Ohio State's Electric Land-Speed Racer is Down to the Wire

By · June 28, 2013

Buckeye Bullet III

Amanda Belding (left) and Mary Carson are helping build the Buckeye Bullet III, just a bare chassis at the moment. (Jim Motavalli photo)

COLUMBUS, OHIO—“Just 39 days to go!” Amanda Belding, who’s doing the countdown until her electric race car is ready to hit the Utah salt flats, is a junior here on the sprawling campus of Ohio State University, home to 60,000 students.

Belding’s major may be “in flux,” but she’s found her niche at the Center for Automotive Research (CAR), which hosts 35,000 square feet of labs and garage space to let students get down and greasy with all manner of alternative power vehicles. “I came here not knowing anything about cars,” she said. “I love learning about how they work.” And how. Under her name on the master job board: getting the battery harness together and “finding all eight wheels and tires.”

This isn't classroom learning, but it's hugely valuable anyway. "There is no better teacher than confronting and solving real-world problems as a member of a motorsports/student project team," I was told by Don Butler, an OSU research projects manager.

Buckeye Bullet II

Just the bodyshell survives of Buckeye Bullet II. (Jim Motavalli photo)

Speed Racers

Electric vehicles rule at CAR, fast ones. The battery-powered Buckeye Bullet III is a would-be electric land speed record car, and during my visit—indeed, 39 days until Bonneville—it was just a bare chassis, waiting for high-tech parts coming in from all over the world. But don’t worry, they’ve done this last-minute thing before, and come home with the gold. The first Buckeye Bullet, nickel-metal-hydride battery powered, set a U.S. record at 314 mph (and a world record for the mile at 271 mph) in 2004.

Buckeye II was hydrogen fuel-cell powered, and set world records at 307 mph in 2007. Buckeye III, with 2,000 lithium phosphate cells, is going for both U.S. and world speed records in August and September under the watchful supervision of the legendary Southern California Timing Association. The team will go for 373 mph and the U.S. record during August’s Speedweek at Bonneville, then 435 mph for the world record next year.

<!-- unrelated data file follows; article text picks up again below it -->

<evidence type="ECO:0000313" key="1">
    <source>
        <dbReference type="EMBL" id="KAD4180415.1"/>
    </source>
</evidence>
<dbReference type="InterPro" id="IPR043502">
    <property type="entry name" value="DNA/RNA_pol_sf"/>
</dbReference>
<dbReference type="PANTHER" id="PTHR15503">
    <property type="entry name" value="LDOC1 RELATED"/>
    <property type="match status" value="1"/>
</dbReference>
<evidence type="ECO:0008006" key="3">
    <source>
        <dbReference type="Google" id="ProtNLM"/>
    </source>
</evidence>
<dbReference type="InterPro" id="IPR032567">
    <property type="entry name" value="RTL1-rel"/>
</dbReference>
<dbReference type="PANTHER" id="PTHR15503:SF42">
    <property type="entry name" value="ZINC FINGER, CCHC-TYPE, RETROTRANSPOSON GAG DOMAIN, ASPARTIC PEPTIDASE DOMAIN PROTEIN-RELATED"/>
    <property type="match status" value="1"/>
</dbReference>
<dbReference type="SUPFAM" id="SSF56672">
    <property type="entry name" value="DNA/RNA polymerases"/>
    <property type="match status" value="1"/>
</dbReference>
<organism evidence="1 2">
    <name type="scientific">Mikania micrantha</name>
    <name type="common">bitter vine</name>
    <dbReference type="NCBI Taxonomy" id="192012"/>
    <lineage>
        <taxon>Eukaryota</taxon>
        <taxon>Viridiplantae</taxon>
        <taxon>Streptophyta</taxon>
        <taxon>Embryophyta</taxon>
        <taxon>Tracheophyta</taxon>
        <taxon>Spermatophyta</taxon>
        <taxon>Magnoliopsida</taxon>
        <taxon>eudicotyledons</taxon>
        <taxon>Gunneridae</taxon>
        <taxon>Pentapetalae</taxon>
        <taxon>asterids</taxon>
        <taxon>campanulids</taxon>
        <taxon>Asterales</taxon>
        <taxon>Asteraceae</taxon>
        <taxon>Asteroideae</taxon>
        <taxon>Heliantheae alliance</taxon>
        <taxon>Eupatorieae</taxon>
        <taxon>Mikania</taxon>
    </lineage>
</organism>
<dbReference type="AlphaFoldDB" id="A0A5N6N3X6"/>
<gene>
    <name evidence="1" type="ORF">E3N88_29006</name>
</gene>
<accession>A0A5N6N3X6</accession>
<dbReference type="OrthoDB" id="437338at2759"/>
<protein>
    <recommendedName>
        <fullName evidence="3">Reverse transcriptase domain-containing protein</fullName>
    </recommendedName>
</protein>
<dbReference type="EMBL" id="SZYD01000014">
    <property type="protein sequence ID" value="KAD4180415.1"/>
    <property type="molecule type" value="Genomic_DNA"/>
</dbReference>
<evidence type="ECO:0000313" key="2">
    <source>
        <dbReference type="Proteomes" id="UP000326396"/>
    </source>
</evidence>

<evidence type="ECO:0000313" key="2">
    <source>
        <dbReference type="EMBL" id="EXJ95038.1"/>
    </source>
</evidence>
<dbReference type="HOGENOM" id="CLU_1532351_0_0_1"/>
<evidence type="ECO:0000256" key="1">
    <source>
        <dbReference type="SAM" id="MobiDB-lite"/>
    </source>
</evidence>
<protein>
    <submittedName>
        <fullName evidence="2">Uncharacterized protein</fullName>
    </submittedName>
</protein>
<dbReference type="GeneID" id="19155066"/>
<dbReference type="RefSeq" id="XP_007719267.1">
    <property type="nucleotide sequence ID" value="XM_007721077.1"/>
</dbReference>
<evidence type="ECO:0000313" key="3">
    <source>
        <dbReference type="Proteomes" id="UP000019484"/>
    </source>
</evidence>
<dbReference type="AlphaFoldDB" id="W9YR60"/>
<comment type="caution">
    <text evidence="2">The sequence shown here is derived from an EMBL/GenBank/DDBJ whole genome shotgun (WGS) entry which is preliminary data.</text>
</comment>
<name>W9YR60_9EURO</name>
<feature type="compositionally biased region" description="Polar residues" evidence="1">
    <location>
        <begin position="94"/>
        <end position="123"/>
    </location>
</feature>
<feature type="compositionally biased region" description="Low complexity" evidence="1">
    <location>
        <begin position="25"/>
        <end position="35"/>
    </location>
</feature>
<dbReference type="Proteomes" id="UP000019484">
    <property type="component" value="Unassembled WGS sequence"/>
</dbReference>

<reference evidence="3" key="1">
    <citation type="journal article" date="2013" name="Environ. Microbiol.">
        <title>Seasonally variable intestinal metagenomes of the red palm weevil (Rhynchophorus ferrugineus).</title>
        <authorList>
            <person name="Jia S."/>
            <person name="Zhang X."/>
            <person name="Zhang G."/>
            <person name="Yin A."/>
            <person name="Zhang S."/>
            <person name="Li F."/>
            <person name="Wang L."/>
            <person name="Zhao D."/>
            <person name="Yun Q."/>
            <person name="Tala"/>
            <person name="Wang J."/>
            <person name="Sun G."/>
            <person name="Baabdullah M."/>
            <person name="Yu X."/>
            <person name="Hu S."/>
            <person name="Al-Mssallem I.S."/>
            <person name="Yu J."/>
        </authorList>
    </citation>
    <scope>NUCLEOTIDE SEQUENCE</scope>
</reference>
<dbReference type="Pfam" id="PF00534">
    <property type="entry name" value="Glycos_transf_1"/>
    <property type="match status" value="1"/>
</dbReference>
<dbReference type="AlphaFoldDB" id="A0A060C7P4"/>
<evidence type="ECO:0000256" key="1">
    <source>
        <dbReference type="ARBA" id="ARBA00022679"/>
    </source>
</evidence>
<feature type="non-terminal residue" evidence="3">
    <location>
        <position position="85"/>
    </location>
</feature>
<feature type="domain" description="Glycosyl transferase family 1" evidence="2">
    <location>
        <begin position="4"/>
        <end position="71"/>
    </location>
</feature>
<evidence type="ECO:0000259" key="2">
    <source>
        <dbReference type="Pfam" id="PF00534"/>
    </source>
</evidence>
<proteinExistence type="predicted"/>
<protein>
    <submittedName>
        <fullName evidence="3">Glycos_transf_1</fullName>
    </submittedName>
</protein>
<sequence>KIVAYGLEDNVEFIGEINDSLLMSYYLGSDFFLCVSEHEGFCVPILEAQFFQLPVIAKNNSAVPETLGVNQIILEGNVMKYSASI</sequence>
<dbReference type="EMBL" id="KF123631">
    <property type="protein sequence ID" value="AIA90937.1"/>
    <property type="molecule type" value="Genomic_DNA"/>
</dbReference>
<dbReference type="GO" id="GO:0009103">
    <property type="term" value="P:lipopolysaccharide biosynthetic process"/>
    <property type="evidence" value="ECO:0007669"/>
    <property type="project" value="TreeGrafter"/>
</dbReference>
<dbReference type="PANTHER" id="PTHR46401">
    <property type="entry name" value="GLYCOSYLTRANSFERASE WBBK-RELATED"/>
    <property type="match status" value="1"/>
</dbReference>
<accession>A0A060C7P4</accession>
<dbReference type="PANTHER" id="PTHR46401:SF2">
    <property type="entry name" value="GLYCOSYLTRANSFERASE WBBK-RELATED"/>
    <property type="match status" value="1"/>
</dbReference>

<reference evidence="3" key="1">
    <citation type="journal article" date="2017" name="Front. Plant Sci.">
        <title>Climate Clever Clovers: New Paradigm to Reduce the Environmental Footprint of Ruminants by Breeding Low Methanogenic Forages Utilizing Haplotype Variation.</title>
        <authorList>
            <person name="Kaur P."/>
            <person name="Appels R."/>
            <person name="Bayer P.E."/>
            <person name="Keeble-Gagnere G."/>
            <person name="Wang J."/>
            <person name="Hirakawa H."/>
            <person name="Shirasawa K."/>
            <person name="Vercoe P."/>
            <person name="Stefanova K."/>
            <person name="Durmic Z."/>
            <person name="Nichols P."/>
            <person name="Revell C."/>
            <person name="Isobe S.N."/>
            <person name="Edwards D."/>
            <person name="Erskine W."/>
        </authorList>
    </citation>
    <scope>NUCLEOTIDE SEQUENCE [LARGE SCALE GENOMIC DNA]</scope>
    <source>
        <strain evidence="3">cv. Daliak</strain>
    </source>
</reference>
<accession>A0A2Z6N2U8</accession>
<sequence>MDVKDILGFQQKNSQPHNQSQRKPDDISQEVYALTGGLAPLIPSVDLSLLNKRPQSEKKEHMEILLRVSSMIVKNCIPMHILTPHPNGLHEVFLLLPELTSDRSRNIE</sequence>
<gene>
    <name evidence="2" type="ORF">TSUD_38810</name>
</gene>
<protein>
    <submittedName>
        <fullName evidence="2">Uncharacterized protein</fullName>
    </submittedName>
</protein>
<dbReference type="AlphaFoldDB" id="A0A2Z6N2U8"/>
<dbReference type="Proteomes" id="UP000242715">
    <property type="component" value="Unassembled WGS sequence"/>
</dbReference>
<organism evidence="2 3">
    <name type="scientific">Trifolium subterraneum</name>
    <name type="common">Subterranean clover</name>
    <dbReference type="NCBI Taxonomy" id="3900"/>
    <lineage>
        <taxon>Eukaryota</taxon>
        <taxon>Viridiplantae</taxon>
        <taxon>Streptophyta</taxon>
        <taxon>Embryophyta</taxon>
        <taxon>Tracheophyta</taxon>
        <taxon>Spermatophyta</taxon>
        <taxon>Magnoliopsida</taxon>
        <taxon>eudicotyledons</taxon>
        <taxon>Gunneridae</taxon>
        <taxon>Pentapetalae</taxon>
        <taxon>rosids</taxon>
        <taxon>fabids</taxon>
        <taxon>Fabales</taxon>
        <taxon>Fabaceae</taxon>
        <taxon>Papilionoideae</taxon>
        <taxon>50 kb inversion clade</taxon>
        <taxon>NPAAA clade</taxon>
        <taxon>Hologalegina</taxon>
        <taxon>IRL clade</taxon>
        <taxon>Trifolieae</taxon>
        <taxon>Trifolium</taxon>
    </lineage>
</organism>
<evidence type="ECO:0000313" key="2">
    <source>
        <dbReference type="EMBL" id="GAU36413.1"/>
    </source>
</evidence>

Begging and Borrowing $2 Million

According to David Cooke, the graduate student team leader, one reason for the last-minute build is the Buckeye Team’s constant scrounging for $2 million worth of free parts from sponsors to complete the $4 million car.

A123 (now to be known as B456, apparently) supplied the latest generation batteries, put together in a 90 kilowatt-hour pack that will drain in 60 seconds during the record attempt. “If everything is going well, we’ll be out of power in just over one minute,” Cooke said. “It’s a tough game to play—you’re constantly balancing adding power versus keeping the weight down.”

LEAFs charging at CAR

LEAFs charging at OSU's CAR in Columbus. There are five GE chargers for visitors. (Jim Motavalli photo)

North of 2,000 Horsepower

Cooke guesses that the Bullet will put out 1,600 kilowatts or 2,250 horsepower. It’s definitely a guess, because the electric motors (two per axle) are in transit from France and CAR collaborator Venturi Automobiles, the unusual French company that has made postal vans, round-the-world endurance vehicles, Antarctic explorers and Tesla-type sports cars. The transmissions are on a boat from England.

“I’m totally confident we’ll be running under our own power in 39 days,” Cooke said. If so, CAR has the perfect driver in Roger Schroer, a professional tester at Honda’s Transportation Research Center (which boasts a seven-mile high-speed oval). Schroer is one of only 60 people worldwide to have exceeded 300 mph at the wheel.

On the day, Schroer will launch the Buckeye III on an 11-mile course, with the measured mile coming at the six-mile mark. It will be a gallant test of what batteries can do.

Two Wheels and Four

World speed record cars are getting attention again. The bestselling novel The Flamethrowers has a Bonneville attempt as a subplot. At the Indianapolis Motor Speedway Museum just before the Indy 500 this year, I saw Craig Breedlove’s famous Spirit of America/Sonic 1 car, which broke the 600-mph barrier in 1965. But that car was jet-powered; it didn’t achieve its speed record on lithium batteries.

Buckeye Current team

The OSU team that built the race-winning Buckeye Current. (OSU photo)

And it should be pointed out that CAR is also about motorcycles. Its electric Buckeye Current just came in third in its first-ever TT Zero appearance at the Isle of Man Tourist Trophy (TT) race, hitting an average speed of 90.4 mph. OSU students built the cycle with just $50,000. OSU had the only student team in the race.

On video, racer Roger Schroer talks about the upcoming land speed record attempt:

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